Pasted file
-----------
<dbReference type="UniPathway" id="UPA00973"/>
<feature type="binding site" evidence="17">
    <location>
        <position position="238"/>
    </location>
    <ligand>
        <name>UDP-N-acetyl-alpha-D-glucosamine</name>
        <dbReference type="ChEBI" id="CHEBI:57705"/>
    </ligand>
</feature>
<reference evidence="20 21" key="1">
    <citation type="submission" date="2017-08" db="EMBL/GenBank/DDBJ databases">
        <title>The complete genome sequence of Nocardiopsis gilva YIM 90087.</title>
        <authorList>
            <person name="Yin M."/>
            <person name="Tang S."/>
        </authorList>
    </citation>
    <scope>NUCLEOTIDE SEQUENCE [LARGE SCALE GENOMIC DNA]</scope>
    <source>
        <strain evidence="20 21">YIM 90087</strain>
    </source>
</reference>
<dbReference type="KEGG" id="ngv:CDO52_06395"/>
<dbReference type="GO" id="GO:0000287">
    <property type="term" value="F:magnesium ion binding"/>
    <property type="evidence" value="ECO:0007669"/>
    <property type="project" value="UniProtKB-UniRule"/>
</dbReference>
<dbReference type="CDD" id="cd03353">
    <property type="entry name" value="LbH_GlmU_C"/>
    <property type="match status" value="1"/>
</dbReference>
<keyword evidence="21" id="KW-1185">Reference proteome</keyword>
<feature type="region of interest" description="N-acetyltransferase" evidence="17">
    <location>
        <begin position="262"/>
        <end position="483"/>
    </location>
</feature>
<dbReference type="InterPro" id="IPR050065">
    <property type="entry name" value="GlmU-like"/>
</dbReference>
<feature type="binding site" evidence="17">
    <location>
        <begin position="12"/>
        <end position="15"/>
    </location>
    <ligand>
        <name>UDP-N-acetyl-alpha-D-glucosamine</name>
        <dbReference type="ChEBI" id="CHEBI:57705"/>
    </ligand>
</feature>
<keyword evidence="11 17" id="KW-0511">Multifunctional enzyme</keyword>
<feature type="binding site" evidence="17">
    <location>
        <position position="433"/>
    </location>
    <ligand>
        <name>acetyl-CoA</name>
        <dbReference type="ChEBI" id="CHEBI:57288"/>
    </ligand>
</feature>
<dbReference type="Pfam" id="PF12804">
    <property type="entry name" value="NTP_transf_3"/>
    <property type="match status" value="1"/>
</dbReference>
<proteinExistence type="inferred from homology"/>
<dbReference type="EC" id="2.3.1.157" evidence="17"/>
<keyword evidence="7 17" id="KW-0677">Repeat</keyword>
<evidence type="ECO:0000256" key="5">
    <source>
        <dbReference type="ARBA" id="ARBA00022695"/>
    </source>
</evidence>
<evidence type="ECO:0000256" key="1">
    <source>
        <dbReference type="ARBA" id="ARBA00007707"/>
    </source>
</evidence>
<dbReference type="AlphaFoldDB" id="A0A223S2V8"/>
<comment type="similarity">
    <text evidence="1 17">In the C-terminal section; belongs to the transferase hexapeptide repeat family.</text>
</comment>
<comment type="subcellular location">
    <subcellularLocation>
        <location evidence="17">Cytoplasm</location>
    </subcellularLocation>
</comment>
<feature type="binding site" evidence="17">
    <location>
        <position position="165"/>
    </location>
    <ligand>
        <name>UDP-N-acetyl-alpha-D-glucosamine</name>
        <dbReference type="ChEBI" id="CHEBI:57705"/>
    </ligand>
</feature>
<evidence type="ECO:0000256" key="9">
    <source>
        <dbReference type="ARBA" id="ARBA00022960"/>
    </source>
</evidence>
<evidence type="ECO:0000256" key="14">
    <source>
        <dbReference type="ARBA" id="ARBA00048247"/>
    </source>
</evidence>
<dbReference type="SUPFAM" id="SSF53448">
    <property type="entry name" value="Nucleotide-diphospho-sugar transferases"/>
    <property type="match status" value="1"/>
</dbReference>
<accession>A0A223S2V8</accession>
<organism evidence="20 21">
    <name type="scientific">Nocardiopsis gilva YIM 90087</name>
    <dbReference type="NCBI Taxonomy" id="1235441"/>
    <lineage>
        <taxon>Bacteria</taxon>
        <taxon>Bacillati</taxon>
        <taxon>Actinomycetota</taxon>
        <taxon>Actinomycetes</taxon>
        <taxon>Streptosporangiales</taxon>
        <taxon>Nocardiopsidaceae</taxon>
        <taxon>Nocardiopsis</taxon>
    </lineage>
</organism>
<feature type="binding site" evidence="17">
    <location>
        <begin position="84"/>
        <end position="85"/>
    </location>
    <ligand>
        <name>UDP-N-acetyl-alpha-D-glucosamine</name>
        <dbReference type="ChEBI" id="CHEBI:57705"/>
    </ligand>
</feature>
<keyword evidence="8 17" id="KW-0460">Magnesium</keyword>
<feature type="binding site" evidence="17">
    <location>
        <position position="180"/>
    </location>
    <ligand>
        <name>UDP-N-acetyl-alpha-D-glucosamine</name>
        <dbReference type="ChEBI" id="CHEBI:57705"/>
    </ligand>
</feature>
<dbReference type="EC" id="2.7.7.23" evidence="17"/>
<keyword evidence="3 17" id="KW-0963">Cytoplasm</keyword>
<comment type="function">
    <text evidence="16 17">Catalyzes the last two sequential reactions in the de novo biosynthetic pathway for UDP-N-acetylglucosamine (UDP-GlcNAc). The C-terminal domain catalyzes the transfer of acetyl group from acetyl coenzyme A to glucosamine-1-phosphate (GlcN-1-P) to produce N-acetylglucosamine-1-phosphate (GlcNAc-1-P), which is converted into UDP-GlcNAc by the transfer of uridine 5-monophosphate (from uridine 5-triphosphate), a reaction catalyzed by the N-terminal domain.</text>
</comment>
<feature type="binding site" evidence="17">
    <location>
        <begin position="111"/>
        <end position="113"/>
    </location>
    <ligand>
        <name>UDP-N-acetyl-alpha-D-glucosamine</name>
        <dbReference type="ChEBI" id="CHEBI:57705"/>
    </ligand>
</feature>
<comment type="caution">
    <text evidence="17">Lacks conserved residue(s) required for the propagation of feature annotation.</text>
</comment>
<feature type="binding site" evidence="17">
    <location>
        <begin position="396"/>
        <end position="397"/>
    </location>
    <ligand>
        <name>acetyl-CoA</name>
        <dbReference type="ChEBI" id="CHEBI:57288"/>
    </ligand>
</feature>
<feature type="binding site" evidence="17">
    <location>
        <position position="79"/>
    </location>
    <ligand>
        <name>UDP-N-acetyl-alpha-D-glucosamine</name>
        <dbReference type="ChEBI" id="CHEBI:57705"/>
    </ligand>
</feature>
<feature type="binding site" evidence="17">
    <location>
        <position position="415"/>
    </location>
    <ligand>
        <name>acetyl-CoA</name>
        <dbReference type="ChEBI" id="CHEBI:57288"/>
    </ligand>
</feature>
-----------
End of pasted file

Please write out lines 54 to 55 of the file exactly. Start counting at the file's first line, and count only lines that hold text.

<keyword evidence="11 17" id="KW-0511">Multifunctional enzyme</keyword>
<feature type="binding site" evidence="17">